[Maxima] vector times vector; vector^-1?
dositheus at hotmail.com
Sun Nov 16 17:13:51 CST 2008
> 1. Re: vector times vector; vector^-1? (Robert Dodier)...> ... Does matrix_element_mult help?...> Robert Dodier Yes. For application to Clifford Analysis, where Clifford Algebra is mostly used in an orthonormal system of coordinates, I first modified Viktor Toth's "atensimp", which is more general, to be "clifsimp", specifically restricted to the desired application, then the single line matrix_element_mult:lambda([x,y],clifsimp(x . y))$ enabled me to use matrices with Clifford valued elements.
In particular using then the quaternion algebra easily represented as a subalgegra of that restricted Clifford algebra, the algebra of Dirac matrices as 2x2 matrices with quaternion valued entries can be implemented. (This could answer a question addressed some time ago which as far as I know received no reply). Viktor helped me to overcome another difficulty in trying to declare "scalar" array elements used as scalar multipliers appearing in a Clifford expression like A:sum(a[k]*e[k],k,1,n) where a is an array of scalars and the e[k] are non-commutative Clifford units such that (-1/2)(e[i] . e[j] + e[j] . e[i]) = \delta(i,j), the Kronecker \delta, by simply by-passing declare(..., scalar), which has no effect on arrays, and replacing it by a couple of rather clumsy Lisp lines to get the desired result. It would be better if arrays could be consistently declared with scalar or non-scalar elements.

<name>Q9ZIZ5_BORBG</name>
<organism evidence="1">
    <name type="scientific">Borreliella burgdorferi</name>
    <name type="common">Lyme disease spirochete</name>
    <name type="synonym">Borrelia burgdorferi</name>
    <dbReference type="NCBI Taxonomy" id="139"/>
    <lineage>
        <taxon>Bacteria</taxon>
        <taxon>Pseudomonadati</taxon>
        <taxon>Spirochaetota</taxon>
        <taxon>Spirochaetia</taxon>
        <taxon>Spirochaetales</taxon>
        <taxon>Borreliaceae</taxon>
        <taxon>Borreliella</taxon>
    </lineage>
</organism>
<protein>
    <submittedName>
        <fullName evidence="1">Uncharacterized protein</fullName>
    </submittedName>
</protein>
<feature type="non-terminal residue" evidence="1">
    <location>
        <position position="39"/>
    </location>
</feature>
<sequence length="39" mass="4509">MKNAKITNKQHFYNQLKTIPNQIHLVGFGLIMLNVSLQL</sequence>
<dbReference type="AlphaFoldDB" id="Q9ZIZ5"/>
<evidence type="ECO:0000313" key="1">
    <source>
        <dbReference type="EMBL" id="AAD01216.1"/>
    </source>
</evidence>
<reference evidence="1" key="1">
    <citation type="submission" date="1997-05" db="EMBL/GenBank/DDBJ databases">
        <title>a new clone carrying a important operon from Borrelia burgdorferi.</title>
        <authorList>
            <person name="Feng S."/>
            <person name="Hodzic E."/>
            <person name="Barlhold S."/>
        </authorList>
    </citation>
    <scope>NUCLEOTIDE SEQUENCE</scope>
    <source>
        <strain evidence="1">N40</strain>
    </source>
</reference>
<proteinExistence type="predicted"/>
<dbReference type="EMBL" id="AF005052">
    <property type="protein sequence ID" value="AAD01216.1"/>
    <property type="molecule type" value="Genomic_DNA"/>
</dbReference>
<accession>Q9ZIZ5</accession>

As for the inverse of a vector, it is well defined in Clifford Algebra.
In a n dimensional Euclidean space in orthonormal coordinates and positive signature (rather than the negative one, as above, which is usual in papers on Clifford Analysis) the inverse of a vector would be:
v^-1[i] := v[i]/sum(v[k]^2,k,1,n),
so that the scalar product: v^-1 dot v = v dot v^-1 = 1.
Regards, Rene Grognard.
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